Friday, October 2, 2009
The idea of looking at the double-bar cross as a representation of the dragonfly certainly must have begun when the Indians first saw examples of the Spaniards' pendant crosses of this type... It is not hard to see how a cross with two cross-bars can be seen to look like a dragonfly as it hovers in the air with outstretched wings. And when the cross is made of silver, light hitting the metal has reflective qualities not unlike the iridescence of a dragonfly's wings.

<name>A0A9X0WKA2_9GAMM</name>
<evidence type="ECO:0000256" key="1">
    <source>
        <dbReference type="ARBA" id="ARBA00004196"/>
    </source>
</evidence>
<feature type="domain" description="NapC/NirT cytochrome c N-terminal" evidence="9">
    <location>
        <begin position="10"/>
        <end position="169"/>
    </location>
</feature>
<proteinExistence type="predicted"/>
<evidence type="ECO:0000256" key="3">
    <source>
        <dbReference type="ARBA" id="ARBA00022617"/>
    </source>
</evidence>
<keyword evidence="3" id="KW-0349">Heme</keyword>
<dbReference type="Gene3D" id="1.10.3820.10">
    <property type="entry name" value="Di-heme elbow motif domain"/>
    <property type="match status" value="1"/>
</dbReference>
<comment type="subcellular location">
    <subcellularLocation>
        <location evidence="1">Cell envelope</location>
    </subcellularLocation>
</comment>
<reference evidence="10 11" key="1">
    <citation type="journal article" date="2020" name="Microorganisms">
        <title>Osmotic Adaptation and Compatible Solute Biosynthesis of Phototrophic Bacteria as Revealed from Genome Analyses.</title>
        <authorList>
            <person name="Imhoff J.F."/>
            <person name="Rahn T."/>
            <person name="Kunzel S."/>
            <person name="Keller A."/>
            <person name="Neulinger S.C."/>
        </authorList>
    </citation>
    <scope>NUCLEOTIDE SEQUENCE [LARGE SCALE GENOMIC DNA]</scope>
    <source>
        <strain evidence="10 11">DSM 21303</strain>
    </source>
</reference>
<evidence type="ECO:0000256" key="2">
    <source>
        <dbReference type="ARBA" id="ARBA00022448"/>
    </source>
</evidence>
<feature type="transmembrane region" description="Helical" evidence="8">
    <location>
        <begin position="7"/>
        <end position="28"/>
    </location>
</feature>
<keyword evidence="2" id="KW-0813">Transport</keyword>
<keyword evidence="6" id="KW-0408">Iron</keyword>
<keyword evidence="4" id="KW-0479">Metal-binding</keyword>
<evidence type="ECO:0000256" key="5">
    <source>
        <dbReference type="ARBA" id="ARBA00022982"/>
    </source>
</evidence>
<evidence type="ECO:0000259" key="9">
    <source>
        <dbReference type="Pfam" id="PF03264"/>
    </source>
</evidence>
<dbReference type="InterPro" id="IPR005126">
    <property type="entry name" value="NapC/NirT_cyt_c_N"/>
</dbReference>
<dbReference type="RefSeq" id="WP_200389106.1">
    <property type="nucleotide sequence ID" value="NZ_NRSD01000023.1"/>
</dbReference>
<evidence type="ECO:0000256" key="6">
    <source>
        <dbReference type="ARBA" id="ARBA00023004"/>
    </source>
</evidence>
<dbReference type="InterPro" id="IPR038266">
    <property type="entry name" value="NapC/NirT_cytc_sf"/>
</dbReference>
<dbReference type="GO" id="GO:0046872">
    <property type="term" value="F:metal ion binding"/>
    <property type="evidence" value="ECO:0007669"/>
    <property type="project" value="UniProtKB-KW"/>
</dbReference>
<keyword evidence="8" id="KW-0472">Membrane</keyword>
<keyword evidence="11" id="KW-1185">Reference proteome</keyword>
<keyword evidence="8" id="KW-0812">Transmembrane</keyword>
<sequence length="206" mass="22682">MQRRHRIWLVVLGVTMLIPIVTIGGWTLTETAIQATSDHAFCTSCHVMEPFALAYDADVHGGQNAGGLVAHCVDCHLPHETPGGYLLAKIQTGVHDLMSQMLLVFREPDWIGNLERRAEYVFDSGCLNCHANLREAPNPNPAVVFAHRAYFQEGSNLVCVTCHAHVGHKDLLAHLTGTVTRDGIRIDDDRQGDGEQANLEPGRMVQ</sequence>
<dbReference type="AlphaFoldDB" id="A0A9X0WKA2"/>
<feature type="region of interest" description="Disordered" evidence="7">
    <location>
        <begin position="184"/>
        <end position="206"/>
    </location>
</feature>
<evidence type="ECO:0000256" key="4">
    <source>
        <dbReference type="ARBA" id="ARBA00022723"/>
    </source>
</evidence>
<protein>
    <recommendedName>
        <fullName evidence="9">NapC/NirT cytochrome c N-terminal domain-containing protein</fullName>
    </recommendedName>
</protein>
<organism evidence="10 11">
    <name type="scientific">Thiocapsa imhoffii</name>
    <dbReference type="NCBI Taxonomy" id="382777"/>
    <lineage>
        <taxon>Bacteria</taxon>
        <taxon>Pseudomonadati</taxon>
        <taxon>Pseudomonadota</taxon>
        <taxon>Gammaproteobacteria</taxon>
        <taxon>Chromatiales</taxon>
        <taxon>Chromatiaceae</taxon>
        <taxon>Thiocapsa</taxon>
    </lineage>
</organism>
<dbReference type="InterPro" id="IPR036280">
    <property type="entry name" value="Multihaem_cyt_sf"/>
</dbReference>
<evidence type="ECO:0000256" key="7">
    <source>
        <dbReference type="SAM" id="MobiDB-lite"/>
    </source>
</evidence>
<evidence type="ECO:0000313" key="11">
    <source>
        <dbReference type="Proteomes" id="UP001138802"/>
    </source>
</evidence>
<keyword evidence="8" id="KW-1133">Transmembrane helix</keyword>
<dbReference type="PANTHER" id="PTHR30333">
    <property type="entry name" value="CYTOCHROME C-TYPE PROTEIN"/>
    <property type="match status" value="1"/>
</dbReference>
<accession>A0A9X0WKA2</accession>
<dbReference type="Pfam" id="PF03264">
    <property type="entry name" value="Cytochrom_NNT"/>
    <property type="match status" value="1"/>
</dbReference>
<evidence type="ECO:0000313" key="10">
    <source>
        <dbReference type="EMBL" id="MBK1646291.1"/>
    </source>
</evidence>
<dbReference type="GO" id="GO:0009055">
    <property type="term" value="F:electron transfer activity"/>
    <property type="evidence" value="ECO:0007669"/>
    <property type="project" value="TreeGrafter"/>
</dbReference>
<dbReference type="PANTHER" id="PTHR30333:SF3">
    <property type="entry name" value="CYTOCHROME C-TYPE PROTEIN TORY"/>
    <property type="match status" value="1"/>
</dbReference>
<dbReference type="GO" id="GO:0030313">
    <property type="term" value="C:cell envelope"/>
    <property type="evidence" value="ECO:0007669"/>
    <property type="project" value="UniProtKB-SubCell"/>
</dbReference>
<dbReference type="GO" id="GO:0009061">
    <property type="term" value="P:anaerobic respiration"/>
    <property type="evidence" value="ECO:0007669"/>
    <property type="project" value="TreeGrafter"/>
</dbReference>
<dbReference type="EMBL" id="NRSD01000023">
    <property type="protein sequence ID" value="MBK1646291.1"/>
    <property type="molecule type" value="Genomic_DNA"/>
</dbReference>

The relationships that Pueblo, Navajo and Hopi people have seen between the double-bar cross and the dragonfly might also give a native, rather than Christian, meaning to the heart that forms the bottom portion of many crosses made by Indian smiths. This heart, which is often referred to as the Sacred Heart when used in the beliefs of the Catholic Church, is found on the bottom of many crosses of Spanish and Mexican origin, and certainly provided the influence for native silversmiths.
From Heart of the Dragonfly by Allison Bird.